Wednesday, September 18, 2013

Ability and Disability in Tales of the Tikongs

The arrival -and very final departure - of Mr. Charles Edward George Higginbottom to Tiko is one of the funniest, albeit darkly humorous anecdotes in the first half of Tales of the Tikong. Its humor and absurdity in describing the adjustment (or lack thereof) to life in Tiko is thrown into sharp contrast, however, by the intervention-style chapter about a native Tikong's return home. 
      In Charles' story, he is depicted as both hapless and persecuted, but through a comic lens. The list of hardships he will face in exchange for a significant raise is the first indication of just how little he fits in with his new environment. He is hyper-critical yet hypocritical. In his mind Tiko is a primitive country full of uncivilized people. Yet even as he criticizes Hiti's tendency to hire solely his own family, the narrator cheekily adds that he has forgotten that nepotism was responsible for his own job. He is unable to draw a parallel between his own world and that of the Tikongs, and thus cannot thrive (or even survive, in the end) in Tiko. Though he is not in any way malicious, he underestimates the intelligence of his new coworkers/employees. When he first arrives, it seems as though he is intended to be the boss, yet soon after he arrives, he is already reduced from employer to employee: “Hiti saw that Charles Edward was undisturbed and comfortable by giving him practically nothing to do. Anything controversial or questionable, which was just about everything, bypassed his desk.” (Hau’ofa 15)
Hiti deals – whether consciously or unwittingly – with his new coworker’s adjustment issues by treating him as a simpleton. While the intention seems to be lowering his workload and thus his stress, it seems more likely that Hiti simply sees Charles as foreign and incompetent and therefore gives him only the easiest, least thought-provoking tasks. Charles, who upon coming to Tiko worried about “foreign diseases” and “being mauled by insatiable native nymphomaniacs” (14), is shown that his presumptions are not only largely unfounded but also earn him a lower social and intellectual rank in the society.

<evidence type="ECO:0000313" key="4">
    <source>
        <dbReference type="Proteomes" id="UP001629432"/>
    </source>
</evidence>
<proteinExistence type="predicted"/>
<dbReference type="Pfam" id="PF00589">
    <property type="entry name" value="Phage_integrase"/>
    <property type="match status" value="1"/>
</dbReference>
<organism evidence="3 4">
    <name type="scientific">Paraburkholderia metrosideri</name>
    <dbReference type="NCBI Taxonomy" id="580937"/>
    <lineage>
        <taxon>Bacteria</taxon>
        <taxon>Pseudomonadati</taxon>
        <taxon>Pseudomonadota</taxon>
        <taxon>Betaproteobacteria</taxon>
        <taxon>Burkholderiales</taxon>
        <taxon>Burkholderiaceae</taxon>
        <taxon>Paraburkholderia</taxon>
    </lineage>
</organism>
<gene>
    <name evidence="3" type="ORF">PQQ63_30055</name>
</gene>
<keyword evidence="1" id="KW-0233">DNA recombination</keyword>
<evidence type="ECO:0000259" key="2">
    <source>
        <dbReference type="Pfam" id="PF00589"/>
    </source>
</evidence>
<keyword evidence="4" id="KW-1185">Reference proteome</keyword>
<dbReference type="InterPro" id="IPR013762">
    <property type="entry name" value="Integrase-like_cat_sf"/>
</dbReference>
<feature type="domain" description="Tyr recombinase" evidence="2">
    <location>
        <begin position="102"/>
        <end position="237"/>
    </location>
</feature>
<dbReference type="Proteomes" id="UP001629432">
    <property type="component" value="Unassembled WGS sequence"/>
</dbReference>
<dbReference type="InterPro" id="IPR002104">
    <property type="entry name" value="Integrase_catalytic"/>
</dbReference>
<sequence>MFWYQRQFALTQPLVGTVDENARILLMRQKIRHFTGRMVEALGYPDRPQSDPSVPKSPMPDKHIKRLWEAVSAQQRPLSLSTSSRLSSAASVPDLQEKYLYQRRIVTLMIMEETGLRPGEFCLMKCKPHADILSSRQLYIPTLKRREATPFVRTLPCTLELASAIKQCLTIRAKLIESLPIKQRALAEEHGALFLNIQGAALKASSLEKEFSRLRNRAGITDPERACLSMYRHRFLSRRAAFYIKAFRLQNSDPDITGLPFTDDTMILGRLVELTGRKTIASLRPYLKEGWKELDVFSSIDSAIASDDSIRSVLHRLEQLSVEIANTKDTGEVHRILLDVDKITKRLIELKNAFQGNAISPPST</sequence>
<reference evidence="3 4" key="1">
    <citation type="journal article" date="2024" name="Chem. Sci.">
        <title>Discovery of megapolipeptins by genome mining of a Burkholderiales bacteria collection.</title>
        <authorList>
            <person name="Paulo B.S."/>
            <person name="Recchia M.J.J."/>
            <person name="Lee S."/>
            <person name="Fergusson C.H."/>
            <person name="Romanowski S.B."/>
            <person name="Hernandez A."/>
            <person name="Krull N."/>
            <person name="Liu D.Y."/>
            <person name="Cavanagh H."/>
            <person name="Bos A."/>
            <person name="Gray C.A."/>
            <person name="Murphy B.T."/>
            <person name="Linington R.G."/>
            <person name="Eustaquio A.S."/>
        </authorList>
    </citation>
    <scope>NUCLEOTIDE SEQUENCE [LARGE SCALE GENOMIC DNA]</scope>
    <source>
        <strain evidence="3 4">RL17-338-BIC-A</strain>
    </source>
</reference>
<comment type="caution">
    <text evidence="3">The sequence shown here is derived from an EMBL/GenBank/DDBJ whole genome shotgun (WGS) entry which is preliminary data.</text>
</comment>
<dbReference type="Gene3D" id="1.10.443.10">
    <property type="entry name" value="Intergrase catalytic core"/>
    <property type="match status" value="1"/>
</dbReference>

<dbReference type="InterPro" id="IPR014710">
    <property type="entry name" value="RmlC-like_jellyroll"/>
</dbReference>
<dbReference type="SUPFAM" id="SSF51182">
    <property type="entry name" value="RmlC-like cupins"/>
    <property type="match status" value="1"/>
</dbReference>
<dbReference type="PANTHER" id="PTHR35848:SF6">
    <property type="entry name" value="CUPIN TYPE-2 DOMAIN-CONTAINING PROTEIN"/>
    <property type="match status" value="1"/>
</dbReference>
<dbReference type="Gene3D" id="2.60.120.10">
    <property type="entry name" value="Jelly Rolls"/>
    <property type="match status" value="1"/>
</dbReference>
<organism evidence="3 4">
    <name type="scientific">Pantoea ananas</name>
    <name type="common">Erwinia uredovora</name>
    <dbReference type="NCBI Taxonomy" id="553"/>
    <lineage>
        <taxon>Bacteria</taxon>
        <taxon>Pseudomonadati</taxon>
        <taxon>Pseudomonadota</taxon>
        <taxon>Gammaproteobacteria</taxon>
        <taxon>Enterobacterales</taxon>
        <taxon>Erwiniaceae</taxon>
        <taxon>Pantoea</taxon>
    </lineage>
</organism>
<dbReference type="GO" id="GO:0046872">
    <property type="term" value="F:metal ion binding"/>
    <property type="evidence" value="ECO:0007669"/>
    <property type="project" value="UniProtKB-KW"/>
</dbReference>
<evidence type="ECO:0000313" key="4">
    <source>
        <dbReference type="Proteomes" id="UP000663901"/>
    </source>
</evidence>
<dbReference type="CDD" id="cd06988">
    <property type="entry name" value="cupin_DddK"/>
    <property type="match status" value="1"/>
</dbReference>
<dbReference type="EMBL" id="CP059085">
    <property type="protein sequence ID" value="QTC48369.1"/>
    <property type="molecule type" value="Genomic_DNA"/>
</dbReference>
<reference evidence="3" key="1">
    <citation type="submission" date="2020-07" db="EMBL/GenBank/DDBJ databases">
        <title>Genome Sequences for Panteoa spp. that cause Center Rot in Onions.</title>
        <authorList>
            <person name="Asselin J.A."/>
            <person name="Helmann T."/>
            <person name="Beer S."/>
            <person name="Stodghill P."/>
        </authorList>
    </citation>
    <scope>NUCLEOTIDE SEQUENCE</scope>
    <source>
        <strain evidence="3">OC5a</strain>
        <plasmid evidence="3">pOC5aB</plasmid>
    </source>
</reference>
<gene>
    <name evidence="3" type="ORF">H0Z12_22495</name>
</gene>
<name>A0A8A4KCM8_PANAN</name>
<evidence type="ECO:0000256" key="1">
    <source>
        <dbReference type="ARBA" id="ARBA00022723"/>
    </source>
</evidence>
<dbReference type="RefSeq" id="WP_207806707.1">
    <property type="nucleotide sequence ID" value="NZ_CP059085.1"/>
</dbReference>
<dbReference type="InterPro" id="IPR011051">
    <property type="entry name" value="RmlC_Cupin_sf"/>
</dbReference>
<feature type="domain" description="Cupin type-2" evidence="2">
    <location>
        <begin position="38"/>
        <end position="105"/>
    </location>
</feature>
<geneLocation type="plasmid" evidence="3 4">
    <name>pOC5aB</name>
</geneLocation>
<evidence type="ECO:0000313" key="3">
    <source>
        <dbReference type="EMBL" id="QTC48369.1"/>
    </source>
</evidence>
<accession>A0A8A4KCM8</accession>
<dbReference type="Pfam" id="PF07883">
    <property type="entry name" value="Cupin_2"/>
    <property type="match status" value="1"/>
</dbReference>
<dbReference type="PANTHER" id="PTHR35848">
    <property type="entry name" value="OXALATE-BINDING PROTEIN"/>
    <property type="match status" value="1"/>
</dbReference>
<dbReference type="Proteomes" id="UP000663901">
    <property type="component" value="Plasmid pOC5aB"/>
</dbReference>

In our own country, one of the more recent terms for those experiencing developmental disabilities is “differently abled” in lieu of “disabled.” The concept behind this term is that while those who do not have cognitive, intellectual or physical disabilities may consider those who do “unable,” it is more beneficial and respectful to consider that perhaps these “disabilities” are relative to their environment. As my Neurodiversity teach pointed out the other day, while a hearing-impaired person in a world full of people without hearing disabilities is considered “disabled,” if he or I were to live in a prevalently deaf community, we would be the disabled ones because just as they lack the ability to hear, we lack the ability to understand sign language. The Tikongs seem to almost consider Charles disabled – they are not particularly concerned about his inability to adapt to their society, instead they treat him as a disabled outsider.

On the other hand, Tevita Poto – a native Tikong returning from studying (presumably medicine) abroad – is treated as fully able but disrespectful. His family and fellow Tikongs still see him as one of their own and chastise him for his decreased adherence to their social and religious codes. Though Charles is treated with sympathy, it is apparent that little is expected from him. The Tikongs have a certain pride about their own people which – though they may try their best to treat them well and lighten their burdens – will likely never be extended to outsiders. Charles cannot adhere to the norms of Tiko and is treated as an invlaid. Tevita attempts to rebel against them and is treated as a traitor. While Charles and the other non-Tikongs may consider Tiko a primitive and lazy society, it is clear that in the end it is about both perspective and respect for other cultures – if one chooses to be open to the idea that an unfamiliar culture may be different yet equal to one’s own, they will thrive. If one, on the other hand, treats it as primitive, they will as Charles did, eventually perish – but hopefully not so literally.

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